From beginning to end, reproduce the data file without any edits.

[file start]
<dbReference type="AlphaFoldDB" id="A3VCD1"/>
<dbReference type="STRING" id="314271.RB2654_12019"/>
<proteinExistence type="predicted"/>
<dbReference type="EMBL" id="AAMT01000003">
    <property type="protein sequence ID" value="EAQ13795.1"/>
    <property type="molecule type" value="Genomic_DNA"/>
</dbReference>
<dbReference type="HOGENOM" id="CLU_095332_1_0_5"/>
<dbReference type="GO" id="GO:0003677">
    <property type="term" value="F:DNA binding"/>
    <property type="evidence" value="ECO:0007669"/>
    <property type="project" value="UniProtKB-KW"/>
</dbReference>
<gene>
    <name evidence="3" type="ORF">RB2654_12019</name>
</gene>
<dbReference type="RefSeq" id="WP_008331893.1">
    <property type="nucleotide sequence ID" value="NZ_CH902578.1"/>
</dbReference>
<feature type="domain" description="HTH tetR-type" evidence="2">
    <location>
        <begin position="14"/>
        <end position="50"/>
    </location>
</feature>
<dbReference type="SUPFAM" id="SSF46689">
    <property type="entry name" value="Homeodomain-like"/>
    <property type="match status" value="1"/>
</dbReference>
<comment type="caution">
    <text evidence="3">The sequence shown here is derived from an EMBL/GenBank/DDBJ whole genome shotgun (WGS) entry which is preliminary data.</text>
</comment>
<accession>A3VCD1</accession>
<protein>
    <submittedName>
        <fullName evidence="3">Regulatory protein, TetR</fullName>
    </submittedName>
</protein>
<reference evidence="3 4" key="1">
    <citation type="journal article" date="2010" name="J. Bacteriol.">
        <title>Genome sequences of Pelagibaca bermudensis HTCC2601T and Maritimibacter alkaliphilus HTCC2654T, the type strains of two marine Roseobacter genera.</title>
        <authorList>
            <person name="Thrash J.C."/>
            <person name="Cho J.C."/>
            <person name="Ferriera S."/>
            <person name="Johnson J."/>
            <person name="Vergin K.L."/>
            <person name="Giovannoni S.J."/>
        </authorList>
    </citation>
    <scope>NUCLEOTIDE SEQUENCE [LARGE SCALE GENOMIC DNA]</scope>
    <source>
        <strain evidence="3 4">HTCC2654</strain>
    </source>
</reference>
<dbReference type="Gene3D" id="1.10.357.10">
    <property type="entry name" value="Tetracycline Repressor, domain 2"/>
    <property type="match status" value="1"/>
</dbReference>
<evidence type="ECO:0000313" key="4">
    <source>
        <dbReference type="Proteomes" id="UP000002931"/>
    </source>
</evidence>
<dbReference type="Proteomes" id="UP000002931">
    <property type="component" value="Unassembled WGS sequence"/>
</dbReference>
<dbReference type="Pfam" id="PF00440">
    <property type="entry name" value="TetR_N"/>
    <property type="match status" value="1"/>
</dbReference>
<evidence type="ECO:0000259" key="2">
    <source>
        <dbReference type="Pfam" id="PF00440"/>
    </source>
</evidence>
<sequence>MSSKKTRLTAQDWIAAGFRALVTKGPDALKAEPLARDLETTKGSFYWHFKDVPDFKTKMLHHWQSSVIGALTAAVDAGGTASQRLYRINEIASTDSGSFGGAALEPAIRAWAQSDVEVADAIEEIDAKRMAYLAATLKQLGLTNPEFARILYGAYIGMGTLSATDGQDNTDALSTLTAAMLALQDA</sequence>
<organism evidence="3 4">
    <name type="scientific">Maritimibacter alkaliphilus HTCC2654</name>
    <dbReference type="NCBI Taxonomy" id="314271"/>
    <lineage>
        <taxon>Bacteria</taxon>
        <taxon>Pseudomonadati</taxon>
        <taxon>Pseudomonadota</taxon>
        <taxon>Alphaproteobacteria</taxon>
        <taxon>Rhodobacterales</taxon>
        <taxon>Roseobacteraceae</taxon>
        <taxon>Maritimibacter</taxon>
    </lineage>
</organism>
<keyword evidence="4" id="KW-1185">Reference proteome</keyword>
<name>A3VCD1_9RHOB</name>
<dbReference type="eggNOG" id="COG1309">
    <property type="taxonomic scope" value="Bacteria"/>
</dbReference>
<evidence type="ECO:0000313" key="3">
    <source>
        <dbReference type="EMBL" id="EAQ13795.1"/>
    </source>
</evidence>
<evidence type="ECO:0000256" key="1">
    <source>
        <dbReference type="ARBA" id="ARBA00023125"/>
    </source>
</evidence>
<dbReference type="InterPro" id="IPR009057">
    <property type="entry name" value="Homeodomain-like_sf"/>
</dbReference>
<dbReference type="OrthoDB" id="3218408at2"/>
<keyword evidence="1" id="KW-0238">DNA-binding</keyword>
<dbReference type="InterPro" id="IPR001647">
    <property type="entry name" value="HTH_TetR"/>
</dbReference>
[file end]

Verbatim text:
<dbReference type="AlphaFoldDB" id="A3VCD1"/>
<dbReference type="STRING" id="314271.RB2654_12019"/>
<proteinExistence type="predicted"/>
<dbReference type="EMBL" id="AAMT01000003">
    <property type="protein sequence ID" value="EAQ13795.1"/>
    <property type="molecule type" value="Genomic_DNA"/>
</dbReference>
<dbReference type="HOGENOM" id="CLU_095332_1_0_5"/>
<dbReference type="GO" id="GO:0003677">
    <property type="term" value="F:DNA binding"/>
    <property type="evidence" value="ECO:0007669"/>
    <property type="project" value="UniProtKB-KW"/>
</dbReference>
<gene>
    <name evidence="3" type="ORF">RB2654_12019</name>
</gene>
<dbReference type="RefSeq" id="WP_008331893.1">
    <property type="nucleotide sequence ID" value="NZ_CH902578.1"/>
</dbReference>
<feature type="domain" description="HTH tetR-type" evidence="2">
    <location>
        <begin position="14"/>
        <end position="50"/>
    </location>
</feature>
<dbReference type="SUPFAM" id="SSF46689">
    <property type="entry name" value="Homeodomain-like"/>
    <property type="match status" value="1"/>
</dbReference>
<comment type="caution">
    <text evidence="3">The sequence shown here is derived from an EMBL/GenBank/DDBJ whole genome shotgun (WGS) entry which is preliminary data.</text>
</comment>
<accession>A3VCD1</accession>
<protein>
    <submittedName>
        <fullName evidence="3">Regulatory protein, TetR</fullName>
    </submittedName>
</protein>
<reference evidence="3 4" key="1">
    <citation type="journal article" date="2010" name="J. Bacteriol.">
        <title>Genome sequences of Pelagibaca bermudensis HTCC2601T and Maritimibacter alkaliphilus HTCC2654T, the type strains of two marine Roseobacter genera.</title>
        <authorList>
            <person name="Thrash J.C."/>
            <person name="Cho J.C."/>
            <person name="Ferriera S."/>
            <person name="Johnson J."/>
            <person name="Vergin K.L."/>
            <person name="Giovannoni S.J."/>
        </authorList>
    </citation>
    <scope>NUCLEOTIDE SEQUENCE [LARGE SCALE GENOMIC DNA]</scope>
    <source>
        <strain evidence="3 4">HTCC2654</strain>
    </source>
</reference>
<dbReference type="Gene3D" id="1.10.357.10">
    <property type="entry name" value="Tetracycline Repressor, domain 2"/>
    <property type="match status" value="1"/>
</dbReference>
<evidence type="ECO:0000313" key="4">
    <source>
        <dbReference type="Proteomes" id="UP000002931"/>
    </source>
</evidence>
<dbReference type="Proteomes" id="UP000002931">
    <property type="component" value="Unassembled WGS sequence"/>
</dbReference>
<dbReference type="Pfam" id="PF00440">
    <property type="entry name" value="TetR_N"/>
    <property type="match status" value="1"/>
</dbReference>
<evidence type="ECO:0000259" key="2">
    <source>
        <dbReference type="Pfam" id="PF00440"/>
    </source>
</evidence>
<sequence>MSSKKTRLTAQDWIAAGFRALVTKGPDALKAEPLARDLETTKGSFYWHFKDVPDFKTKMLHHWQSSVIGALTAAVDAGGTASQRLYRINEIASTDSGSFGGAALEPAIRAWAQSDVEVADAIEEIDAKRMAYLAATLKQLGLTNPEFARILYGAYIGMGTLSATDGQDNTDALSTLTAAMLALQDA</sequence>
<organism evidence="3 4">
    <name type="scientific">Maritimibacter alkaliphilus HTCC2654</name>
    <dbReference type="NCBI Taxonomy" id="314271"/>
    <lineage>
        <taxon>Bacteria</taxon>
        <taxon>Pseudomonadati</taxon>
        <taxon>Pseudomonadota</taxon>
        <taxon>Alphaproteobacteria</taxon>
        <taxon>Rhodobacterales</taxon>
        <taxon>Roseobacteraceae</taxon>
        <taxon>Maritimibacter</taxon>
    </lineage>
</organism>
<keyword evidence="4" id="KW-1185">Reference proteome</keyword>
<name>A3VCD1_9RHOB</name>
<dbReference type="eggNOG" id="COG1309">
    <property type="taxonomic scope" value="Bacteria"/>
</dbReference>
<evidence type="ECO:0000313" key="3">
    <source>
        <dbReference type="EMBL" id="EAQ13795.1"/>
    </source>
</evidence>
<evidence type="ECO:0000256" key="1">
    <source>
        <dbReference type="ARBA" id="ARBA00023125"/>
    </source>
</evidence>
<dbReference type="InterPro" id="IPR009057">
    <property type="entry name" value="Homeodomain-like_sf"/>
</dbReference>
<dbReference type="OrthoDB" id="3218408at2"/>
<keyword evidence="1" id="KW-0238">DNA-binding</keyword>
<dbReference type="InterPro" id="IPR001647">
    <property type="entry name" value="HTH_TetR"/>
</dbReference>